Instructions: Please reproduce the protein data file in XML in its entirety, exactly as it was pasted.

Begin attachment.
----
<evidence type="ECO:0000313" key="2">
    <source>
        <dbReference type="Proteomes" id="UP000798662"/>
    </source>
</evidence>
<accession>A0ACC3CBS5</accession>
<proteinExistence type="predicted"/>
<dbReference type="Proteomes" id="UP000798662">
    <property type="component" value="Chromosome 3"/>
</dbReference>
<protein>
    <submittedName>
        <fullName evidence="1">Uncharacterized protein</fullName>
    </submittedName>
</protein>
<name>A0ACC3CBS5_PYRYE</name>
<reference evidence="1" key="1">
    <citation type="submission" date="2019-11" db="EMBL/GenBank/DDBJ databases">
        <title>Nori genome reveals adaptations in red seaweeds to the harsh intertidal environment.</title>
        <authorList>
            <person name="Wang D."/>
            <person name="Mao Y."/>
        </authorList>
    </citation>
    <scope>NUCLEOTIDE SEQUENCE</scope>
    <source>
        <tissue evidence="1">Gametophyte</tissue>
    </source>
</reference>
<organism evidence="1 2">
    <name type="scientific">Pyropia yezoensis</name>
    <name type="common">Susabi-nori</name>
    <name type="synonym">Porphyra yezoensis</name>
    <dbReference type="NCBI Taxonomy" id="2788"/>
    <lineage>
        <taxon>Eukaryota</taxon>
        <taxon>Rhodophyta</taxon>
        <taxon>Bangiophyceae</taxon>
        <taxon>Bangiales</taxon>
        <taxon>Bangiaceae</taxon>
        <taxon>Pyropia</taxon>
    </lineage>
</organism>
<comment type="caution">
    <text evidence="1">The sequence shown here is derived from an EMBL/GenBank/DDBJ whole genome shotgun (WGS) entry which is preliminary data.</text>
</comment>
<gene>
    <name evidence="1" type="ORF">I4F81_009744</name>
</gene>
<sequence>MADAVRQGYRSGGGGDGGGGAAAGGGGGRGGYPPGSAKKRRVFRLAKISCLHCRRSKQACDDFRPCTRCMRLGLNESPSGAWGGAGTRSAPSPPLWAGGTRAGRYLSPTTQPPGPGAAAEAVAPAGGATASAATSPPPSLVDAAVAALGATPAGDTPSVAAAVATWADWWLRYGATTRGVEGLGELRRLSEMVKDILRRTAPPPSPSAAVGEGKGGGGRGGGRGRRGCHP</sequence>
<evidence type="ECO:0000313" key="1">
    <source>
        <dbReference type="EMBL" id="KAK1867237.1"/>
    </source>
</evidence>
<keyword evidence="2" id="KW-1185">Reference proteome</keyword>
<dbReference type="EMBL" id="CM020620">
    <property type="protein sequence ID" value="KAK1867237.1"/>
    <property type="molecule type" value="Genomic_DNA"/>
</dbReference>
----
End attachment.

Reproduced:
<evidence type="ECO:0000313" key="2">
    <source>
        <dbReference type="Proteomes" id="UP000798662"/>
    </source>
</evidence>
<accession>A0ACC3CBS5</accession>
<proteinExistence type="predicted"/>
<dbReference type="Proteomes" id="UP000798662">
    <property type="component" value="Chromosome 3"/>
</dbReference>
<protein>
    <submittedName>
        <fullName evidence="1">Uncharacterized protein</fullName>
    </submittedName>
</protein>
<name>A0ACC3CBS5_PYRYE</name>
<reference evidence="1" key="1">
    <citation type="submission" date="2019-11" db="EMBL/GenBank/DDBJ databases">
        <title>Nori genome reveals adaptations in red seaweeds to the harsh intertidal environment.</title>
        <authorList>
            <person name="Wang D."/>
            <person name="Mao Y."/>
        </authorList>
    </citation>
    <scope>NUCLEOTIDE SEQUENCE</scope>
    <source>
        <tissue evidence="1">Gametophyte</tissue>
    </source>
</reference>
<organism evidence="1 2">
    <name type="scientific">Pyropia yezoensis</name>
    <name type="common">Susabi-nori</name>
    <name type="synonym">Porphyra yezoensis</name>
    <dbReference type="NCBI Taxonomy" id="2788"/>
    <lineage>
        <taxon>Eukaryota</taxon>
        <taxon>Rhodophyta</taxon>
        <taxon>Bangiophyceae</taxon>
        <taxon>Bangiales</taxon>
        <taxon>Bangiaceae</taxon>
        <taxon>Pyropia</taxon>
    </lineage>
</organism>
<comment type="caution">
    <text evidence="1">The sequence shown here is derived from an EMBL/GenBank/DDBJ whole genome shotgun (WGS) entry which is preliminary data.</text>
</comment>
<gene>
    <name evidence="1" type="ORF">I4F81_009744</name>
</gene>
<sequence>MADAVRQGYRSGGGGDGGGGAAAGGGGGRGGYPPGSAKKRRVFRLAKISCLHCRRSKQACDDFRPCTRCMRLGLNESPSGAWGGAGTRSAPSPPLWAGGTRAGRYLSPTTQPPGPGAAAEAVAPAGGATASAATSPPPSLVDAAVAALGATPAGDTPSVAAAVATWADWWLRYGATTRGVEGLGELRRLSEMVKDILRRTAPPPSPSAAVGEGKGGGGRGGGRGRRGCHP</sequence>
<evidence type="ECO:0000313" key="1">
    <source>
        <dbReference type="EMBL" id="KAK1867237.1"/>
    </source>
</evidence>
<keyword evidence="2" id="KW-1185">Reference proteome</keyword>
<dbReference type="EMBL" id="CM020620">
    <property type="protein sequence ID" value="KAK1867237.1"/>
    <property type="molecule type" value="Genomic_DNA"/>
</dbReference>